After Walt's and Roy's deaths in 1966 and 1971, respectively, the Walt Disney Company would go on to achieve success with the multi-park, multi-hotel resort complex business model of Walt Disney World in Florida, which opened in 1971, while continuing to achieve success with the one park, one hotel business model at Disneyland. In the 1990s, Disney decided to turn the original theme park into a similar multi-park, multi-hotel resort destination. In 1991, Disney announced plans to build WestCOT, a theme park based on Walt Disney World's EPCOT Center, on the site of the original Disneyland parking lot. Its estimated cost was US$3 billion, largely due to the high cost of land that Disney would have needed to acquire. With the new Euro Disney Resort, which opened in 1992, becoming a financial and public relations albatross for the company, Disney was unable to finance the project, and cancelled WestCOT in 1995. That summer, Disney executives gathered in Aspen, Colorado for a 3-day retreat, where they came up with the idea for a California-based theme park, dubbed Disney's California Adventure Park, to be built on the same site slated for WestCOT. US$1.4 billion was budgeted to build the park, a retail district, and hotels.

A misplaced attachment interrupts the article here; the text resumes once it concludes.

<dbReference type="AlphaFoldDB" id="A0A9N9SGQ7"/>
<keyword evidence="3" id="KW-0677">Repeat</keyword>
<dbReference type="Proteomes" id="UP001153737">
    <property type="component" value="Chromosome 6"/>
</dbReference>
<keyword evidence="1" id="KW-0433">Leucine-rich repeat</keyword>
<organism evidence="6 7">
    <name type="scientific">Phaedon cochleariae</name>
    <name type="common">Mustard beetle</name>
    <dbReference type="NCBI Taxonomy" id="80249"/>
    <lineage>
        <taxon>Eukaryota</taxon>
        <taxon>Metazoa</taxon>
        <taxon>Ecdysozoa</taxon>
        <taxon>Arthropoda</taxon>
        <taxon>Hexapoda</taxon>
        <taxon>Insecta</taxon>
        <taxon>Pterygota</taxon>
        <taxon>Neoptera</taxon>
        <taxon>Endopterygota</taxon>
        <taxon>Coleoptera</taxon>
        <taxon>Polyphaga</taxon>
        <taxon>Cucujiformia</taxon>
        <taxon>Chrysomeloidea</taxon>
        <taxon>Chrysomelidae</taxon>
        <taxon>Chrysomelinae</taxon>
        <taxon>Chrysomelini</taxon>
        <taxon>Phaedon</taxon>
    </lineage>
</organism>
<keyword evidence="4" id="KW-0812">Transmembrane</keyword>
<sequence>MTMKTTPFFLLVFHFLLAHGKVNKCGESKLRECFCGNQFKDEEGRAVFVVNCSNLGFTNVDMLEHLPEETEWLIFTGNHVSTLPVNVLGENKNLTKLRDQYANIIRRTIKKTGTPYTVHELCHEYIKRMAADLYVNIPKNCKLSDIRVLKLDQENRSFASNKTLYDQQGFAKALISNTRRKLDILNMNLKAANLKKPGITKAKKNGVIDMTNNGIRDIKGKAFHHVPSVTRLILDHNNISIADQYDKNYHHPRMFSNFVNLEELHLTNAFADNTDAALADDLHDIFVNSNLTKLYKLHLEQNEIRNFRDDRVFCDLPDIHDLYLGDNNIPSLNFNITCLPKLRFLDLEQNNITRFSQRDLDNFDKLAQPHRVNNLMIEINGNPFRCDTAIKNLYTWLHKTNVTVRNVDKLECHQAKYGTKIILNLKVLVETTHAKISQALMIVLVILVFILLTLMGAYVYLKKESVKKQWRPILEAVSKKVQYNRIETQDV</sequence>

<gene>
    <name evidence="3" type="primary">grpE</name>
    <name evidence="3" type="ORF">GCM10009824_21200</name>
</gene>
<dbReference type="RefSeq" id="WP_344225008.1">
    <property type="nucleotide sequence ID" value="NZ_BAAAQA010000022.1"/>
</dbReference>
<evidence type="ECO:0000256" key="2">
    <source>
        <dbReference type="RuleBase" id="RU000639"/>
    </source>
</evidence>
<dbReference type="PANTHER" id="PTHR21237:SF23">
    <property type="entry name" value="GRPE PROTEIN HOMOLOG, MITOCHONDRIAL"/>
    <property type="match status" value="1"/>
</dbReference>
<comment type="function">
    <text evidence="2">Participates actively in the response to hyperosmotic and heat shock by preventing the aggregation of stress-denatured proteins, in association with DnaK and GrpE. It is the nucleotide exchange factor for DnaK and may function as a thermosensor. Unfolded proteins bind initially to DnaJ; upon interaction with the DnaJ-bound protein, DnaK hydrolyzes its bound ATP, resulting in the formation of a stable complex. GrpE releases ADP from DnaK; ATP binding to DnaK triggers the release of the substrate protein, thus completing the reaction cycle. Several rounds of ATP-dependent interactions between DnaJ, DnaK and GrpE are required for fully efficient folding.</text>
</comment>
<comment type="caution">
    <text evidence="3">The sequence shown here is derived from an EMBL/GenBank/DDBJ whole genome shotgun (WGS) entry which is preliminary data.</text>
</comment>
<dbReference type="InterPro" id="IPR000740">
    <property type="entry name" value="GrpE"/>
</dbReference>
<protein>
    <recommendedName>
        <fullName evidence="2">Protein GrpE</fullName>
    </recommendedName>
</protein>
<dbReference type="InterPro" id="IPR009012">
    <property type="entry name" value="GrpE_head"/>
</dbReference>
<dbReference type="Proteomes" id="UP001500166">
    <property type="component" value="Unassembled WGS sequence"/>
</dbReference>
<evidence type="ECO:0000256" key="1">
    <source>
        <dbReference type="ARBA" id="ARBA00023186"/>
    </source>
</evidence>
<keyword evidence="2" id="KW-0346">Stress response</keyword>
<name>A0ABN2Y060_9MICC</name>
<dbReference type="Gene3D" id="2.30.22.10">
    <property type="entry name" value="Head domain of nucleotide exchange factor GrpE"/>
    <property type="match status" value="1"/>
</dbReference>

Construction began in 1998, with much of the property being a construction site until 2001. The original park remained largely untouched during this time. Temporary surface parking lots were set up across West Street with tram service to the main entrance to offset the loss of the 100-acre (0.40 km2) parking lot. Parking lots were also set up on smaller parcels of acquired land Disney east and southeast of the park, primarily used for employee parking and overflow parking. Several Disneyland landmarks were demolished, notably the marquee on Harbor Boulevard, whose three versions had stood at the parking lot entrance since 1958; the last was installed in 1989. Also demolished were the Disneyland Hotel's original buildings from 1955, as well as most of the facilities outside of the three guest room towers. The remaining Disneyland Hotel facilities were extensively renovated to replace the demolished amenities.